Killing Church Programs – What the Church Can Learn from Apple and Google

In your latest update to Apple’s free program, iTunes, Ping is gone. It’s disappeared. What is Ping?, you ask. (Well, you should be asking, What was Ping?) Ping was an attempt by Apple to get into the social media game by allowing people to easily share what songs they were listening to, liking, etc.

You know how people are always using Spotify or Pandora to share with you on Facebook the song that they’re listening to at the moment? Well, Apple was hoping that since over 300 million people use iTunes, they could get a piece of the action.

But it didn’t work. Ping had a low adoption rate — at least by Apple’s standards — so they killed the program. They didn’t keep it going for the millions of people who used it. They didn’t apologize. They just euthanized it and moved on.

Three years ago, I wrote a post about Google Wave as a Sermon Preparation Tool, and that post was picked up the next year by WorkingPreacher.org. Within months, Google killed Wave.

Google Wave was an online, real-time collaboration tool. I liked it, a lot, and I used it. But not enough people did. When asked about the death of Google Wave, CEO Eric Schmidt said,

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Save Google Reader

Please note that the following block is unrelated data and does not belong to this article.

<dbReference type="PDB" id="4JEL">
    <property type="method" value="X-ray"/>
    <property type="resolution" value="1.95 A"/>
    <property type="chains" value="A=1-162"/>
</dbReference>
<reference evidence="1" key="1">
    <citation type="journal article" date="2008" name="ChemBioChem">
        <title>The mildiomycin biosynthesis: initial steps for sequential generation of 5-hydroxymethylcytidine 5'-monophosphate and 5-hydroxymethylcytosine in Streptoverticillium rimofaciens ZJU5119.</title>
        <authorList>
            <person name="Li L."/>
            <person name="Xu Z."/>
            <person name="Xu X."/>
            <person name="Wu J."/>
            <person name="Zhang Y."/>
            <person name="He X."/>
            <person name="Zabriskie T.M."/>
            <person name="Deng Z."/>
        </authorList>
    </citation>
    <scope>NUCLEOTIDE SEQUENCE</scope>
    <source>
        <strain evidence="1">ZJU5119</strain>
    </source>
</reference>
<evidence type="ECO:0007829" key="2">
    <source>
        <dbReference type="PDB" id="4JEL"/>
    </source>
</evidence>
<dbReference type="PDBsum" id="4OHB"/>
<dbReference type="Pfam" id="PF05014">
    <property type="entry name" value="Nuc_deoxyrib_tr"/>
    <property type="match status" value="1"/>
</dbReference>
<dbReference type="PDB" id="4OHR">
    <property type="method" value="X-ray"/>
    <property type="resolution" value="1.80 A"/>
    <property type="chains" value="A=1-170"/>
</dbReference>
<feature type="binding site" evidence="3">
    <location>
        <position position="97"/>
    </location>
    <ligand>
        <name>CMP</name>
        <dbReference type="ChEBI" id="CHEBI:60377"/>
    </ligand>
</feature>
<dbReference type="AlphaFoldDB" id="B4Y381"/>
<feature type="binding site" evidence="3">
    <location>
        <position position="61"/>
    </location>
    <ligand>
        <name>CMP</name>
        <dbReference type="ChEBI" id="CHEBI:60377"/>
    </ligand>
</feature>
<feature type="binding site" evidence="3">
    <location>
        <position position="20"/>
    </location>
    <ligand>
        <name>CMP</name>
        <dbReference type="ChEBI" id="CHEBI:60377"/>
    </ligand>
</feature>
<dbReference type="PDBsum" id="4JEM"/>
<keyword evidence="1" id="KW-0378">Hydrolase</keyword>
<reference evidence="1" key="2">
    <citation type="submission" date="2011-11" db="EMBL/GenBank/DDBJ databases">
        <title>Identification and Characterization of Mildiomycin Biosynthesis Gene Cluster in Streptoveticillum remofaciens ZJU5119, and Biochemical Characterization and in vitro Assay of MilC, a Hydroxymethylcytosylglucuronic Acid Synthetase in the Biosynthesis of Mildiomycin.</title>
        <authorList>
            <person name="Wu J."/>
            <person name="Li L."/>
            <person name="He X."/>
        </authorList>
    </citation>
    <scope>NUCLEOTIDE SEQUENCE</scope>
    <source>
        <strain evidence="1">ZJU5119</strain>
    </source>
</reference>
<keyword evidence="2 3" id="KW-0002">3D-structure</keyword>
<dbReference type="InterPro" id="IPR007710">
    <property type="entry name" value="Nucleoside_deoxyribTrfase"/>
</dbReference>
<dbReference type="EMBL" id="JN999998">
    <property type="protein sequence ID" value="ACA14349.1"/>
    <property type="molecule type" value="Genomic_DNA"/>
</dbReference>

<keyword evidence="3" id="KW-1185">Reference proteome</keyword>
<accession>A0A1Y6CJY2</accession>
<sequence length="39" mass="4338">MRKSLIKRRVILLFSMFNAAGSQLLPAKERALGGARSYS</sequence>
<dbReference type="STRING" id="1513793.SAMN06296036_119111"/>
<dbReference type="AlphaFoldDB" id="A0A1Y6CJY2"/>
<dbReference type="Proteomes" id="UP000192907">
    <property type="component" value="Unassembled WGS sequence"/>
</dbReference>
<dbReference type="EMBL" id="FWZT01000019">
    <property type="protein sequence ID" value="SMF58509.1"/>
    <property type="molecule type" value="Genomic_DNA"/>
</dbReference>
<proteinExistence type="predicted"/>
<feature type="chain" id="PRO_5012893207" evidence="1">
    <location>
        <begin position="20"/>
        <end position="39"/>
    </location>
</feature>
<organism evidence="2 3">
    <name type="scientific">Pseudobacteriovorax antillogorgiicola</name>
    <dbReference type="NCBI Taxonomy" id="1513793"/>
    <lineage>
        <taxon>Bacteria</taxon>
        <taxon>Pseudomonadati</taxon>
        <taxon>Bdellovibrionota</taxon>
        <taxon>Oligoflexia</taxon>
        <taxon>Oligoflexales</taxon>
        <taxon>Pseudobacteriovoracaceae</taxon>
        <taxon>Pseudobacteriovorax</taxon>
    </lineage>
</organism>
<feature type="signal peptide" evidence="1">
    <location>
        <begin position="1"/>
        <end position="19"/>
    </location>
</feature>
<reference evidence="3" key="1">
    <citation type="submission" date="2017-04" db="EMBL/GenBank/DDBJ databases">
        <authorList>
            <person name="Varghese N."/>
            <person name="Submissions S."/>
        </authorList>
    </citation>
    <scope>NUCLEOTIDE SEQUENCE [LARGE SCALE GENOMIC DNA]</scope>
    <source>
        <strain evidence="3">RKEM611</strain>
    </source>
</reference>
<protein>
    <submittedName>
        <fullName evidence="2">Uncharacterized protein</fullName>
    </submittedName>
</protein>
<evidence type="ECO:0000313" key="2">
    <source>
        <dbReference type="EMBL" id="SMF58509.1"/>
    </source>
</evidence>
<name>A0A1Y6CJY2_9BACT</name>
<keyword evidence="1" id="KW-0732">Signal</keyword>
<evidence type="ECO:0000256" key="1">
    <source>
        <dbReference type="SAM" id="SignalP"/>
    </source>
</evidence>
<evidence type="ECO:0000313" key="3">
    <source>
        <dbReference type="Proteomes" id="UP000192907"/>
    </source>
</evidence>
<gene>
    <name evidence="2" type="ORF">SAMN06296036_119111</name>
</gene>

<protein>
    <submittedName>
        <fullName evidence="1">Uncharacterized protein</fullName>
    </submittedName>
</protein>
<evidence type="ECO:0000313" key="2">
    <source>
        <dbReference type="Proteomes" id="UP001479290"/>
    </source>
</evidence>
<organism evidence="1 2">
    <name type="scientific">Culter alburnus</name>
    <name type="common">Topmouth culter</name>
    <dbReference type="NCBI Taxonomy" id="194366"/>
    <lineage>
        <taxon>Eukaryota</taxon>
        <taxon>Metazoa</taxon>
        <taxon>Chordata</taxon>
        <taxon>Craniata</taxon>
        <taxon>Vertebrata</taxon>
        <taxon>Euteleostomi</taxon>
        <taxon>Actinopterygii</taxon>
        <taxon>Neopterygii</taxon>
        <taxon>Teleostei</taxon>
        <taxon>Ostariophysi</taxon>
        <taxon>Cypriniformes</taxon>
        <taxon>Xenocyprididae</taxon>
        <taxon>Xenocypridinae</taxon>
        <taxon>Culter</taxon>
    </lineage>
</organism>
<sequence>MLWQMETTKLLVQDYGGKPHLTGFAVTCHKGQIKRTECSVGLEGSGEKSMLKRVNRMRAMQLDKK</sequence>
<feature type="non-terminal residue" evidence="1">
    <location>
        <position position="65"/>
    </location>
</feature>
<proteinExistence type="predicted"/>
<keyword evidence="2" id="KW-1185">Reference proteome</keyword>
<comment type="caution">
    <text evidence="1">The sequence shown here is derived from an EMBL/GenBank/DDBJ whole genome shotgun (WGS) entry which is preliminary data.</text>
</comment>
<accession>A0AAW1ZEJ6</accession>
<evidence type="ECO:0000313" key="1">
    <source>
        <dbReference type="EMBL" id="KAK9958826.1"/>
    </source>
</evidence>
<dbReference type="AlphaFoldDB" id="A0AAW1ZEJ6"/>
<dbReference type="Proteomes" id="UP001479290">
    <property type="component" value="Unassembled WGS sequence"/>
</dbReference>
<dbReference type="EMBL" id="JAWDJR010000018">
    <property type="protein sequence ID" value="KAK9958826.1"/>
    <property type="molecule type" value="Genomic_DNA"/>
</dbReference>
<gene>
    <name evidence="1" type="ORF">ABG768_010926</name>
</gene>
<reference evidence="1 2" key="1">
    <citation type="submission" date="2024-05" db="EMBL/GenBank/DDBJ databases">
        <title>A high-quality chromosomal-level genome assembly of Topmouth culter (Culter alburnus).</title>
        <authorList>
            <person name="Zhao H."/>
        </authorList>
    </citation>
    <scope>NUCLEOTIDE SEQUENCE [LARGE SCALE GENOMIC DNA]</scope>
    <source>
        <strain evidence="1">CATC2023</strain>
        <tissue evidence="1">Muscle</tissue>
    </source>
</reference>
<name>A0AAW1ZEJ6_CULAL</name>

I use Google Reader every day.  Many times every day.  It’s where I read almost all blogs, much news, and more.  And, I use the Share function (see the right sidebar below (“Tony’s Picks”) for items I’ve recently shared.

In an underhanded attempt to get users to adopt Google+, it seems that Google is on the brink of dropping the sharing functions from Google Reader, and possibly eliminating the service altogether.

You can sign the petition to keep Google Reader.  You can also blog and tweet about it.

Early Reviews of Google+

After days of whining on Twitter, Google finally let me in to their latest innovation, Google+.  As a self-appointed “social media guru,” it was a bit embarrassing that it took so long, but oh well.

Having now used Google+ for two full hours, I can say that I like what I see. (Full Disclosure: I lovedlovedloved the ill-fated Google Wave, and I never liked Google Buzz, Google’s previous attempts to compete in the Twitter/Facebook arena).  The Google+ interface is beautiful — the drag-and-drop function for circles, for instance, is far superior to Facebook’s cumbersome friend lists.

Google+ seems a bit more professional than Facebook — more like LinkedIn in that sense.  My profile, for instance, is less about my romantic interests and what TV shows I like, and more about where I’ve worked and what websites have information about me.

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Theology After Google

Theology after Google wrapped on Friday, and some peeps have taken the time to blog their thoughts.  Here are the latest posts:

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